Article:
Portada del libro “La historia de Mary Prince”. Foto: Tomada de Voz de Mujer Peninsular.

The story of Mary Prince

In the distant year 1831, a biographical document of undoubted value for the world saw the light. Mary Prince, who lived through the horrors of slavery, wanted to tell the story of her life for herself. From that narration emerged a shocking testimony whose first edition in Spanish is a reality, thanks to the joint effort of Ediciones del Lirio, Centauri Press and the Institute of Cuban History.

Title The story of Mary Prince. A slave from the West Indies. told by herselfwas presented at the Casa de África in Havana, as part of the recent 30th edition of the international Book Fair. The African-American literary tradition regards this volume as the first account that revealed the harsh living conditions, physical and mental degradation faced by a black slave in the English colonies of the Caribbean until her final journey to London in 1828.

Cover of the book “The story of Mary Prince”. Photo: author.

Mary Prince was born on October 1, 1788 in Bermuda and died in London in 1833. As a slave she was sold for the first time at the age of 10, and had to face long working hours of more than 17 hours that included unbearable physical punishment and submission to the high temperatures of their tropical environment.

This first story of a black slave had three reprints in the same 1831 in the United Kingdom. 191 years after its publication in English, we receive this first version in Spanish, which has introductory words by Miguel Ángel Flórez Góngora, a Colombian journalist, researcher and editor residing in Mexico; and a prologue by the Cuban historian María del Carmen Barcia Zequeira, a full member of the Cuban Academy of History and an author specializing in slavery and racial issues.

Dr. Barcia points out that the life of Mary Prince, narrated by her, was transcribed by the publisher Thomas Pringle, with the purpose of selling the pamphlet and obtaining some money for the protagonist, who at that time was already a helpless old woman. She also highlights that this story was not the only one published during those years; before there were other similar texts used as accurate arguments by English and American abolitionists. «The intention of the story is clear: to move English subjects to demand from Parliament and the monarch the end of slavery in their colonies. It must have, like other stories, contributed to this purpose, since it ended in 1838. The story of Mary Prince is still moving, its pages reveal the daily helplessness of a girl who became a woman in the midst of nameless inclemencies and did so without losing her tenderness”.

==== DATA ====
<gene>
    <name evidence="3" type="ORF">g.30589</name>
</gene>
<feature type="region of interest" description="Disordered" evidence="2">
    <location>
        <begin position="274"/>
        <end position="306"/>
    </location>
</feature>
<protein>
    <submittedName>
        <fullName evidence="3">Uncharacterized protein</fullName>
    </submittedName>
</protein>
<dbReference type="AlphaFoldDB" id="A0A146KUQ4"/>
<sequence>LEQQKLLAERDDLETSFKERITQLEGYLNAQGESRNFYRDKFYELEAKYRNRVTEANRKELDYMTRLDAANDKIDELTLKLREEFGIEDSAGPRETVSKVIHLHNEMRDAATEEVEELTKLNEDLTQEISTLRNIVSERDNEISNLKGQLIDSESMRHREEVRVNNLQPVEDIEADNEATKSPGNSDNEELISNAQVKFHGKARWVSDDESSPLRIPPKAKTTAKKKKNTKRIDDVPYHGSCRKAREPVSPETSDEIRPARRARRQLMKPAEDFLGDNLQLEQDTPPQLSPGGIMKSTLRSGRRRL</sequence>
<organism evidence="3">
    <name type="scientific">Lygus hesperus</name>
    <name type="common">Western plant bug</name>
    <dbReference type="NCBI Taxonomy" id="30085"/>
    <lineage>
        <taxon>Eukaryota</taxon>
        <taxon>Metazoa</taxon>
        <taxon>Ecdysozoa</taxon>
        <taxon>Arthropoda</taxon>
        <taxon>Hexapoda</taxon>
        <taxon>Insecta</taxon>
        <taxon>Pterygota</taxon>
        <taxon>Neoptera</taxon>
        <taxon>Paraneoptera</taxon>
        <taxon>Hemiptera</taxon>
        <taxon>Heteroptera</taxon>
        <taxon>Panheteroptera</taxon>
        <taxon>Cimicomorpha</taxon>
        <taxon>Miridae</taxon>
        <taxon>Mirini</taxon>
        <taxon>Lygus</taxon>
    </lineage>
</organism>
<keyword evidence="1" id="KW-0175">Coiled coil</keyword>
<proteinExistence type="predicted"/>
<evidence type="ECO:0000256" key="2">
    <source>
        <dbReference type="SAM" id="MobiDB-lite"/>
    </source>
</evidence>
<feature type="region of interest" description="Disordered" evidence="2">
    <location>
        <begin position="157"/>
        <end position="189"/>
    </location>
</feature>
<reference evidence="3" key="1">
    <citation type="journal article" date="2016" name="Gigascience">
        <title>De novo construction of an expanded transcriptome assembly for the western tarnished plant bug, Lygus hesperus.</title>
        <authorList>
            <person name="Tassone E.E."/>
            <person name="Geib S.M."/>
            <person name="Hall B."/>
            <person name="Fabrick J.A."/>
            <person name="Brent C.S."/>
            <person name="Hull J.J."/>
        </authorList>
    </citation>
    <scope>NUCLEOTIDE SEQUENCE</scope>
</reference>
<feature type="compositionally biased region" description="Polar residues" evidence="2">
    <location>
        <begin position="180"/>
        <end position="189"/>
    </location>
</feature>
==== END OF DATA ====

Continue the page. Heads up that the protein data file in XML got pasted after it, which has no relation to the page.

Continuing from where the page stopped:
Of that literature published to highlight the injustices of the slave trade and slavery, there are titles such as the story of Edward Donlan, a black slave established in Jamaica; the biography of Juan Francisco Manzano, a Creole black man from Cuba; and the text Louis Asa-Asa, a captured Africanwhich appears as an annex to this Mary Prince book.

It is also worth mentioning the translation from English to Spanish, by the Cuban literary translator Ana Elena Arazoza, who had before her the challenge of working with a language aged by time, but who focused her analysis on the dramatic weight of Mary Prince. In a note published in the Spanish version, he points out that the resulting text «…is a close translation of the original historical text and the linguistic and cultural context of the time, conditioned by the dynamics of the grammatical and semantic structures of the story of Mary Prince , which preserves the spontaneity, freshness and depth of his vital and religious thought arising from the experience of the suffering of slavery…».

The reader thus has before him a bilingual Spanish-English edition, illustrated on its cover with a lithograph by the Afro-Brazilian artist Rosana Paulino, which begins the “Racial Justice” Collection, an editorial project that attempts to recover the historical memory of the human experience of slavery. The book is a denunciation for all times and for any type of slavery of the human being. In addition to the story told by Mary Prince, the volume features a publisher’s supplement; an appendix including the letter on the existence of marks of severe punishment on the body of Mary Prince written by Mrs. Pringle to Mrs. Townsend (March 28, 1831), one of the benevolent secretaries of the Society of Birmingham Ladies for the Relief of Black Slaves, and lastly, the aforementioned narration of Louis Asa-Asa, a captured African.

Mary Prince became the first black woman to petition the English Parliament for her freedom. She died in London at the age of 45, she was recognized in 2013 as the National Hero of Bermuda, an island where since August 2, 2020, “Mary Prince Day” is celebrated.

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